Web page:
01. Atavistic
02. Doing a Ratner
03. Rugger bugger
04. Hooray Henry
05. Bump supper
06. Drongo
07. Peak
08. Dram
09. Whiskey Tango
10. Keystone Cops
11. Bucolic
12. Turpitude
13. Shlock
14. Whiffy

It's back after almost exactly a year! Watch out for (7) which in this entry assumes its London urban yoof meaning, while (9) is code for something derogatory. Otherwise, as you were.

Poll #1988063 The Vocab Guru Poll #19

How many did you already know the meaning for?

All of them
5 or fewer
5th-Nov-2014 06:20 pm - Gorra love Sir Winston C
South Park Me

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2nd-Nov-2014 08:25 pm - Home Office Baby of 2 November 1884
South Park Me
This makes for morbid reading.

(HT @LondonHistorian)

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South Park Me

Some time ago, I picked up this gem of a second-hand coat-pocket-sized book at my local market for the magical price of £1.25, a steal from the original RRP of £8.99 for a 2007 publication. Packed within it are 128 pages, including over 100 photographs of notable inn signs, and short insights to the stories behind them. The ideal companion to the history-loving, trivia-obsessed tipple-quenching Londoner. Can you think of anyone...?

Here are some of my favourites:

The Assembly House: (Kentish Town Road NW5)
The name refers to the fact that travellers gathered here before making their journey to the north across Hampstead Heath hoping that as a group they would avoid being attacked by highwaymen.

The Barley Mow: (Dorset Street W1)
Dates back to 1791 claiming to be the 'oldest pub in Marylebone', and it probably did serve farmers who came to the village of Marylebone from what was then countryside surrounding London. Many of its original features are intact including small snugs and a private bar. The name is more often attached to country pubs as a 'mow' is a stack and as barley is an ingredient of beer, the barley mow sign merely indicated that beer was sold in the house.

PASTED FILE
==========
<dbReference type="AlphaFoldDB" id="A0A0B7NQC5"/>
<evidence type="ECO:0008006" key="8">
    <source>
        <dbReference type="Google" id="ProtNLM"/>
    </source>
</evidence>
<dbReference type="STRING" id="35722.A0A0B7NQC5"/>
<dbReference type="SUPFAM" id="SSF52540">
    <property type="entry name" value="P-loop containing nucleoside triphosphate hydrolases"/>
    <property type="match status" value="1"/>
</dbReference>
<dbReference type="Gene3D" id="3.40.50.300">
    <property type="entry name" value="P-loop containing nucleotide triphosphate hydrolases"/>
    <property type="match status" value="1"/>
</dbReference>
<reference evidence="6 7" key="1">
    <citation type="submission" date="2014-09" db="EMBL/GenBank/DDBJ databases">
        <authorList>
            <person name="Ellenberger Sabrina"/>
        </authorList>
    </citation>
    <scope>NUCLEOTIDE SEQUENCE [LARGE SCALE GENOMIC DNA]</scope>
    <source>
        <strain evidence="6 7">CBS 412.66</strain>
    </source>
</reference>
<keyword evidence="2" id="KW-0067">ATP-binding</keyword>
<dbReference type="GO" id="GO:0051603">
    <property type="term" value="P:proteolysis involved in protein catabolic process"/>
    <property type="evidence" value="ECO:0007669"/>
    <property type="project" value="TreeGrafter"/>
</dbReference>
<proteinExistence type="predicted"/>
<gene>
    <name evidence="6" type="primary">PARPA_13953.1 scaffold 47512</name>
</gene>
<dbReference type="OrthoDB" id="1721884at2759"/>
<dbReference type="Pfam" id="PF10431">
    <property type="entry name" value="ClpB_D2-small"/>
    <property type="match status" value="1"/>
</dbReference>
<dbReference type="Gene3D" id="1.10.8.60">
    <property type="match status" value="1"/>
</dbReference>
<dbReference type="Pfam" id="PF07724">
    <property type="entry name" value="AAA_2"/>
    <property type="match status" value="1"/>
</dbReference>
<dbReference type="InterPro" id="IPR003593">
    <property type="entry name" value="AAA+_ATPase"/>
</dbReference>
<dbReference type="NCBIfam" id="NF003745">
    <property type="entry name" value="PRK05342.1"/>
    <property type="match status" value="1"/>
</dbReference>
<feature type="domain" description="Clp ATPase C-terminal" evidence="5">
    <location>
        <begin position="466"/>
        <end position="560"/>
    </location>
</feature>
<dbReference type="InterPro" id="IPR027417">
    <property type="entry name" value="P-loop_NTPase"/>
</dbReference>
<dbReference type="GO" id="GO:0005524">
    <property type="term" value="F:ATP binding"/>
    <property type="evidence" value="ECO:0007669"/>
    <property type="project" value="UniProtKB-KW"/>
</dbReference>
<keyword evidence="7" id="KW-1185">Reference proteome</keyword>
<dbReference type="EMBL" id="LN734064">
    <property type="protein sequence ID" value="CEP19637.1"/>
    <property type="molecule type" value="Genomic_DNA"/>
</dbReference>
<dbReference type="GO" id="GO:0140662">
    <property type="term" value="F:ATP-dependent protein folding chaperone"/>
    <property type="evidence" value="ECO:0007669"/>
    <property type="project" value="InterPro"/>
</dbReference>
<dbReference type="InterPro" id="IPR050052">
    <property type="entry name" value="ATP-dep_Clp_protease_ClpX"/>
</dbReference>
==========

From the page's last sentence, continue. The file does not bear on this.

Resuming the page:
The Black Friar: (Queen Victoria Street EC4)
This pub, built in 1878, remodelled by H. Fuller Clark 1903-05, and refurbished in the early twentieth century, is a miraculous survival of art nouveau decoration. The area takes its name from the Dominican friary, which was situated here from the thirteenth century until its dissolution in 1536. The friars, founded by St Dominic in 1216, were known as the Black Friars from the colour of their robes. The trial of Catherine of Aragon, wife of Henry VIII took place in the Blackfriars Hall. The whole facade and interior of the pub is ornate with friars imbibing drink or having other connections with beer. The vaulted back room was added after the First World War to provide extra seating space.

The Blind Beggar: (Whitechapel Road E1)
The Blind Beggar was Henry, son of Simon de Montfort who was killed at the battle of Evesham in 1265. Henry was left for dead but escaped by assuming the guise of a beggar. The sign shows him accompanied by a nobleman's daughter who is said to have married him in the east of London. The event was recorded in a play, The Blind Beggar of Bethnal Green, first performed in 1659. General Booth of the Salvation Army 'opened fire' in the pub with his first sermon in 1865. The pub was also the site of the murder of George Connell by the rival gangster Ronnie Kray in March 1966. Connell greeted Kray with the words, 'Well, look who's here' before being shot through the forehead.

The Cannon: (Cannon Street EC4)
The sign shows a trooper by the sign of a cannon, which he is about to fire. Though the name is taken from the street, Cannon Street was once Candelewrithstreet, where candlewrights had their shops.

Cat & Mutton: (Broadway Market E8)
This is a splendid Victorian pub with a sign showing a cat running away on hind legs waving a leg of mutton in its right paw being chased by a furious butcher. There has been a pub on this site since at least 1680 when the building stood on the Porters' Path, a drovers' road leading to Smithfield Market. John Rocque's map of 1745 identifies it as the Leg of Mutton and it has also been known as the Shoulder of Mutton.